'Unacceptably high' level of housing benefit fraud, leads to qualified opinion from auditor Kieran Donnelly

Levels of housing benefit fraud are 'unacceptably high', according to the Comptroller & Auditor General Kieran Donnelly.

Friday, 15th November 2019, 10:58 am
Housing benefit fraud 'unacceptably high'.
Housing benefit fraud 'unacceptably high'.

Mr. Donnelly has only given qualified approval to the Land & Property Services 2018-19 accounts as a result.

The total Housing Benefit administered by LPS on behalf of the Department of Finance to claimants who own their own home in 2018-19 was £38.1 million.

The levels of fraud and error, which are estimated by the Department for Communities Standards Assurance Unit, amounted to a total of £4.9 million (compared with £4.5 million in 2017-18), which represents 13.1 per cent of total Housing Benefit administered by LPS last year.

This total comprised of £1.6 million of customer fraud, £2.9 million of overpayments to claimants due to official or customer error, and £0.4 million of underpayments to claimants as a result of official error.

Mr Donnelly commented: “I recognise that over a number of years LPS has made considerable improvements to fraud and error rates, but the increase in both customer and official error in 2018 is concerning.

"The levels of fraud and error in LPS total Housing Benefit Expenditure continue to be unacceptable, and the qualification of my audit opinion reflects that.”

The Comptroller and Auditor General also reported on the level of outstanding ratepayer debt at the

year end and the amount written off in year. The debt outstanding at 31 March 2019 was £124.5

million compared to £125.8 million at 31 March 2018. The amount written off in 2018-19 was £15.9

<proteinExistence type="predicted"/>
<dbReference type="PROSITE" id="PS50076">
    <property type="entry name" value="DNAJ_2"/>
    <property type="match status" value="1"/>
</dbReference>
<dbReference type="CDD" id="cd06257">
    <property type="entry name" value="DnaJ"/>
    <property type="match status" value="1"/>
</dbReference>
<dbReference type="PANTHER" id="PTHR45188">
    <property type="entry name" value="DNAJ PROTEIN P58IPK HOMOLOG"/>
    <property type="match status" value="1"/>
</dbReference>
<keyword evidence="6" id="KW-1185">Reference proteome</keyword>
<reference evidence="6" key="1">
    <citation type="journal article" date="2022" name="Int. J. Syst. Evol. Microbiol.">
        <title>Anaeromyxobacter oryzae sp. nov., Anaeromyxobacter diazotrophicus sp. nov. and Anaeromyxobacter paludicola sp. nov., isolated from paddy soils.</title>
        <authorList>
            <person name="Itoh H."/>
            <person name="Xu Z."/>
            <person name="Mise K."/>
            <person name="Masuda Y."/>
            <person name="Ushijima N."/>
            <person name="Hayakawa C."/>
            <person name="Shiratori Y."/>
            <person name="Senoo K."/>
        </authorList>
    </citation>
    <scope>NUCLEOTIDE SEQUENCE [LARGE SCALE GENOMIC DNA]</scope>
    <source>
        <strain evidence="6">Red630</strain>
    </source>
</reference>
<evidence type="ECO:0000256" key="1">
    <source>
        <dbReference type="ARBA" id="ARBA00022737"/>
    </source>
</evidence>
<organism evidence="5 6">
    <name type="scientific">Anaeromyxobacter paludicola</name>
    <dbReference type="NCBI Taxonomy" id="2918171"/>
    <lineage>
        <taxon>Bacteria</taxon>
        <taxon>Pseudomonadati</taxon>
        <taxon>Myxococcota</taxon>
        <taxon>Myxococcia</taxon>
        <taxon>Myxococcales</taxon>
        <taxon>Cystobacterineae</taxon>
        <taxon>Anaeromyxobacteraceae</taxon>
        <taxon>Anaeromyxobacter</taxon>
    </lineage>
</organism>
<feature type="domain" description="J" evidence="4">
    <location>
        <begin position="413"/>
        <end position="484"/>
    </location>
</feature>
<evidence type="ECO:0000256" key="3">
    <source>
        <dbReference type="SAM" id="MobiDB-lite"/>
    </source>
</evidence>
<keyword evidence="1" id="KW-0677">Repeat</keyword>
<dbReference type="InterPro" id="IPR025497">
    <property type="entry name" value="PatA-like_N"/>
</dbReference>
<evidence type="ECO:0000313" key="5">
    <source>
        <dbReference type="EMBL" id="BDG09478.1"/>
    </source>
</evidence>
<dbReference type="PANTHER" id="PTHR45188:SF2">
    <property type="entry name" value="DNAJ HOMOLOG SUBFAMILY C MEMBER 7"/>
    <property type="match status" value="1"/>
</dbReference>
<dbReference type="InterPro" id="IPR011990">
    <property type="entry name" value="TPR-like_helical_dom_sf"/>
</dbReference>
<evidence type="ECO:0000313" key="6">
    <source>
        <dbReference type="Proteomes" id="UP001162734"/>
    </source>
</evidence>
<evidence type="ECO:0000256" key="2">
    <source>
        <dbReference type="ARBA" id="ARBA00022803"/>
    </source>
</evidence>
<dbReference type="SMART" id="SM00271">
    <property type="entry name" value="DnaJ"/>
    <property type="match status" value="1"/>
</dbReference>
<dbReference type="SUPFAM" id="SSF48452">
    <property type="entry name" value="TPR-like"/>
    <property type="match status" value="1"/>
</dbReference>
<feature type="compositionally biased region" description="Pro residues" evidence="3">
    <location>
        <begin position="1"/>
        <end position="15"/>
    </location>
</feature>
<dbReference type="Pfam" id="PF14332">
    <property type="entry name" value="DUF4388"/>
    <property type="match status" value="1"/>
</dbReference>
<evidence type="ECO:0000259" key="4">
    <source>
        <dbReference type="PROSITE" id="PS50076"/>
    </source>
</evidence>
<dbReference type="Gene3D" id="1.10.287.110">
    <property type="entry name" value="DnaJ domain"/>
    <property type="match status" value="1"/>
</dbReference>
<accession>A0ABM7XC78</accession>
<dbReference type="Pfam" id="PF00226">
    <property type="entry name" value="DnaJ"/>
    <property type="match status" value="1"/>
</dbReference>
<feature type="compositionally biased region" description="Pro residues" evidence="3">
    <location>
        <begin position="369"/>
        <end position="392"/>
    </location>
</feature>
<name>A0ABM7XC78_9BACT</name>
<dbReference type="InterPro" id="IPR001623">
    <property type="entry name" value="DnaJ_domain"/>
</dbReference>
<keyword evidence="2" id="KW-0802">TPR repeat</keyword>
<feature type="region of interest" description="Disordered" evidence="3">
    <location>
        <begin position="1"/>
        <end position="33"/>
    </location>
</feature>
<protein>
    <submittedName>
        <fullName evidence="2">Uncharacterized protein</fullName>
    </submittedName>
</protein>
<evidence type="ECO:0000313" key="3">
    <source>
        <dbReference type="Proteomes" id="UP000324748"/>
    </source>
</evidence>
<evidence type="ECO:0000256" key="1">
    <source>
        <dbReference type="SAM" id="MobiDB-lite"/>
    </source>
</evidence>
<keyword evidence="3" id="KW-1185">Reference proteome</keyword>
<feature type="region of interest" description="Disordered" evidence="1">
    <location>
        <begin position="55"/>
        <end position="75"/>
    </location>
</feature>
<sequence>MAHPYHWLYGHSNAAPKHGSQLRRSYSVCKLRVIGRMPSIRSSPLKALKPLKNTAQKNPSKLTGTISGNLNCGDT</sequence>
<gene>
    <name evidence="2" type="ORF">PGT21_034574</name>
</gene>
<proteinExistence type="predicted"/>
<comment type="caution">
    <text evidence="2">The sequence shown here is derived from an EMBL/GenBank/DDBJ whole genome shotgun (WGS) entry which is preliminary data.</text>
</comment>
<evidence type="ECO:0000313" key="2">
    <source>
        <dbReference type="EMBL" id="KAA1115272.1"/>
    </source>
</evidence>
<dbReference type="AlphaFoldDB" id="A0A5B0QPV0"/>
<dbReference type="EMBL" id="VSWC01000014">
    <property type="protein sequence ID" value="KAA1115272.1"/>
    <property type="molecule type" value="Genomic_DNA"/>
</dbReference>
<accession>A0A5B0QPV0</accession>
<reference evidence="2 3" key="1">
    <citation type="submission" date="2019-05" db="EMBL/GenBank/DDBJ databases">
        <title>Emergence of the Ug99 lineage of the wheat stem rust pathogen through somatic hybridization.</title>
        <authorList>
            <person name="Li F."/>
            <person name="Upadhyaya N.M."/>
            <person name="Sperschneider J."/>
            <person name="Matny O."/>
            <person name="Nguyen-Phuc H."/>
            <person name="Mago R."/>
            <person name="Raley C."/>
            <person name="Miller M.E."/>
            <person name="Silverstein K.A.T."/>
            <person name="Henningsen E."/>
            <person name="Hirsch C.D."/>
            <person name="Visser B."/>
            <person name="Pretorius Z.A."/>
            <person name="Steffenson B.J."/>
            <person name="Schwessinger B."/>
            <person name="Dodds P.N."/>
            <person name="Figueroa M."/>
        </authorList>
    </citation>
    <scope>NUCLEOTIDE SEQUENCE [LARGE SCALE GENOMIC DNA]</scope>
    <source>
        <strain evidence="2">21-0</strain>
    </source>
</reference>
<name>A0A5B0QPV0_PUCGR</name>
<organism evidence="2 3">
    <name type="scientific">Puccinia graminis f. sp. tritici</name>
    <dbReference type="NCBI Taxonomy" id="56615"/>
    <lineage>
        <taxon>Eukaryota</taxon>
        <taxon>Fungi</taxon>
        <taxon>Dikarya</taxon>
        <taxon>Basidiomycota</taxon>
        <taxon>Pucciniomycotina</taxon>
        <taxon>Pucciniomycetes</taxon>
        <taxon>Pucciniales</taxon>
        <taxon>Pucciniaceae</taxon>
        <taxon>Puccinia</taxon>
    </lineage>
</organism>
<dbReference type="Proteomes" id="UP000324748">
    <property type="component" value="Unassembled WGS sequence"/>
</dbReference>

million compared to £19.3 million in 2017-18.

Discussing the levels of ratepayer debt, Mr Donnelly said:

“LPS has made improvements through its debt management strategy but there is still £125 million

ratepayer debt outstanding which is not available for public use. LPS has pointed out this includes

late rate assessments and debt that is under a payment arrangement and the majority of the debt

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outstanding at year end is expected to be recovered. It is therefore important that all necessary steps

are taken to maximise recovery.”

Mr Donnelly’s report also notes that he has been informed by LPS of a recently discovered fraud

relating to the misappropriation of refunds due on customer accounts.

Mr Donnelly commented:

“LPS has commenced its own investigation to establish the full circumstances and the amount

involved. The PSNI has been informed. I will report on the outcome in due course.”

Land & Property Services Annual Report and Accounts 2018/19 available here: https://www.financeni.gov.uk/publications/lps-annual-reports-and-accounts